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The iOS Checkm8 jailbreak is hugely significant & Trustworthy

#1
There's a new iPhone jailbreak - and it's significant. “This is possibly the biggest news in iOS jailbreak community history in years,” security researcher Axi0mX declared on Twitter, as the hacker posted to GitHub link to an unpatchable iOS exploit called Checkm8.

This new jailbreak that impacts all iOS devices running on A5 to A11 chipsets - chips included in all Apple products released between 2011 and 2017, spanning eight generations of devices, from iPhone 4S to iPhone 8 and X.

The jailbreak uses a new exploit named Checkm8 that exploits vulnerabilities in Apple's Bootrom (secure boot ROM) to grant phone owners full control over their device.
Axi0mX, the security researcher CheckM8 WHO published today, Told ZDNet I'd worked on the jailbreak all year.

As its name suggests, jailbreaking gives people the ability to break iOS devices and strip them of restrictions Apple has placed on them. It has been a warranty-voiding practice, completed by general users and techies alike for years, but it has become notoriously hard to do in recent iterations of iOS.

Apple has since drastically improved its mobile operating system, giving some people the motivation, the customization elements, and app developers the API flexibility they needed to finally ditch the warranty-voiding process of jailbreaking. To put it simply, Apple is completely powerless to do anything about the exploit, short of recalling millions upon millions of affected devices. It's one of the most significant exploits in recent years, potentially shaking the Apple ecosystem to its core. But does anyone really care about iOS jailbreaking anymore?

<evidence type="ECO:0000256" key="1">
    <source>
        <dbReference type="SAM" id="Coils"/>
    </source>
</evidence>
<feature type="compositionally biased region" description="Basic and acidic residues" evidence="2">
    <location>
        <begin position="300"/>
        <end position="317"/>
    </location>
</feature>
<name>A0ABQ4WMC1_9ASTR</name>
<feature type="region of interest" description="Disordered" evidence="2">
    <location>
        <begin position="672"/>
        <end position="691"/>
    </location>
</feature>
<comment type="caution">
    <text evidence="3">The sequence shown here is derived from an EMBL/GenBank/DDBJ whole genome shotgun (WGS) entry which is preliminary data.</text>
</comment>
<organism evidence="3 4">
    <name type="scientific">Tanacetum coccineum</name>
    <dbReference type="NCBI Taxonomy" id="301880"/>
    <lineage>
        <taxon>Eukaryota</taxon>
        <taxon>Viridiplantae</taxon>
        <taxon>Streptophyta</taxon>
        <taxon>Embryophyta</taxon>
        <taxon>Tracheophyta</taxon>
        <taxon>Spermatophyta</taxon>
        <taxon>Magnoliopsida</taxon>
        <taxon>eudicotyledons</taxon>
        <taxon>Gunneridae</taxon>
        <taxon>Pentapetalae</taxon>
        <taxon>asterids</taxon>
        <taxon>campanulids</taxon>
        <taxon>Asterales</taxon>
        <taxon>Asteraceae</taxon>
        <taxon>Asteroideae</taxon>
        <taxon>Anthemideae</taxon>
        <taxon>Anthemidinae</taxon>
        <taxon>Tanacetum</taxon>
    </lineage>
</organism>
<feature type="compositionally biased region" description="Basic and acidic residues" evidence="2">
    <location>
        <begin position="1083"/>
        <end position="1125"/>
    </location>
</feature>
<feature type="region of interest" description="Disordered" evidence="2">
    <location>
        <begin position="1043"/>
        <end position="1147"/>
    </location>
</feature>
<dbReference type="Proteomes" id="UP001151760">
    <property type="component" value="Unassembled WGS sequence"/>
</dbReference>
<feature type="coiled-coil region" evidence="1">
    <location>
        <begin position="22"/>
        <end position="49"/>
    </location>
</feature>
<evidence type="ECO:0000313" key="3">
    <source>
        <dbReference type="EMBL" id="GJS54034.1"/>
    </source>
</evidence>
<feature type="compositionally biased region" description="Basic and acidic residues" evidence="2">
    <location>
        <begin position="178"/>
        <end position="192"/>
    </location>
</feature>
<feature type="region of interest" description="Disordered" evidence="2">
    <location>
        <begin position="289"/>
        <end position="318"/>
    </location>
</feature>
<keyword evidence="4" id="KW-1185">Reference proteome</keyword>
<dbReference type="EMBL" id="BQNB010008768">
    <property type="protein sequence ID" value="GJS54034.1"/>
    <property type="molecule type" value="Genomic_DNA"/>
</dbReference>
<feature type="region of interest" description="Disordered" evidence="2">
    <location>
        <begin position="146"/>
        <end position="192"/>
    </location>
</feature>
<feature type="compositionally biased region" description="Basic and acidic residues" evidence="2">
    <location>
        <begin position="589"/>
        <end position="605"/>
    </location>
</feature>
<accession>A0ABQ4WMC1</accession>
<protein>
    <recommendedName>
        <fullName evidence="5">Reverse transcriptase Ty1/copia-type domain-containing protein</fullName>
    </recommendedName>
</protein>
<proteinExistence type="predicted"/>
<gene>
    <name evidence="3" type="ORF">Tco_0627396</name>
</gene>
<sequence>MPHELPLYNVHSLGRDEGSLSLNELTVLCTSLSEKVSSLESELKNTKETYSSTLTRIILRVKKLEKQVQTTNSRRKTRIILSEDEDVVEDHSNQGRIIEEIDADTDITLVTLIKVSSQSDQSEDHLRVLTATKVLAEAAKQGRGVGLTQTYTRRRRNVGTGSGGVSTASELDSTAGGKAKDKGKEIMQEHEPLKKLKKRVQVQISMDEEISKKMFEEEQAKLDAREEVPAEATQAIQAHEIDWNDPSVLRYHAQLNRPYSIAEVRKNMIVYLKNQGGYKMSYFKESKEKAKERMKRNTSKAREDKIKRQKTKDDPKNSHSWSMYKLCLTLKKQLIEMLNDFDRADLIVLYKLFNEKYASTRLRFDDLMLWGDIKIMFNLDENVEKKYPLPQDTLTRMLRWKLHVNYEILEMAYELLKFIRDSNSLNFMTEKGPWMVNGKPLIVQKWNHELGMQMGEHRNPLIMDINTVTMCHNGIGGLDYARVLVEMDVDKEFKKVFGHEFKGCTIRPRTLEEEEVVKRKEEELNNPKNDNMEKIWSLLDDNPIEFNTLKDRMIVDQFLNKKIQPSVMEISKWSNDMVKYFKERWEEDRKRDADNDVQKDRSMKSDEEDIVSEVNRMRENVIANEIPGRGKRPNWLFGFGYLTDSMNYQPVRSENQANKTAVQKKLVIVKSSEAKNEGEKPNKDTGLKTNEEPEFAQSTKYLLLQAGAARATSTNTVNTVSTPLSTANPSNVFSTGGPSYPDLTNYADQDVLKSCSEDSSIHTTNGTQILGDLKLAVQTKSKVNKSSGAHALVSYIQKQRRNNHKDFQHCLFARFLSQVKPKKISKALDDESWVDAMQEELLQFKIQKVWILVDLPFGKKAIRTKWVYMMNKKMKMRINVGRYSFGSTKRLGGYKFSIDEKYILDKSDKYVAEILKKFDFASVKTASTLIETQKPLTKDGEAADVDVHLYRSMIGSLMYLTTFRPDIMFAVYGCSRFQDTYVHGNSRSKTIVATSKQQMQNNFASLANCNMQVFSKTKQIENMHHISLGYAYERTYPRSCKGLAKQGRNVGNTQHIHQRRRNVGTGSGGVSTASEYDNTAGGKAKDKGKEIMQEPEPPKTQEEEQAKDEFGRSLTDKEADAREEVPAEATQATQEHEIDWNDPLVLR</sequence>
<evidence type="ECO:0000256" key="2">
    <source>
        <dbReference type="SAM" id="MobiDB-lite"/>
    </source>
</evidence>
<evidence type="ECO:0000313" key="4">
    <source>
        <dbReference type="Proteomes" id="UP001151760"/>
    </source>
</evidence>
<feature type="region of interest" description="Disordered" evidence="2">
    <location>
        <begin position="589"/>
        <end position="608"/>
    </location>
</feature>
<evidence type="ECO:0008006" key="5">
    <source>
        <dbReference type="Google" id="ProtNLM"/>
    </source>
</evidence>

Bootrom jailbreaks are very rare. They are the most highly sought after jailbreaks because they are permanent and can't be patched. Fixing any Bootrom vulnerability requires a silicon review, meaning physical modifications to devise chipsets, something that no company can fix without callbacks or mass replacements. In effect, this is a permanent jailbreak that will work in perpetuity.

The last iOS Bootrom-based jailbreak was released way back in 2009, more than ten years ago, making the Checkm8 exploit even a more remarkable achievement since many thought the hardware avenue for rooting devices had long been closed. Ever since then, all iOS jailbreaks were software-based only, exploiting flaws in the operating system or its various components. Apple usually patched iOS within a few weeks, limiting the impact of all jailbreaks only to a shortlist of iOS versions, making rooting devices an ever more complicated task.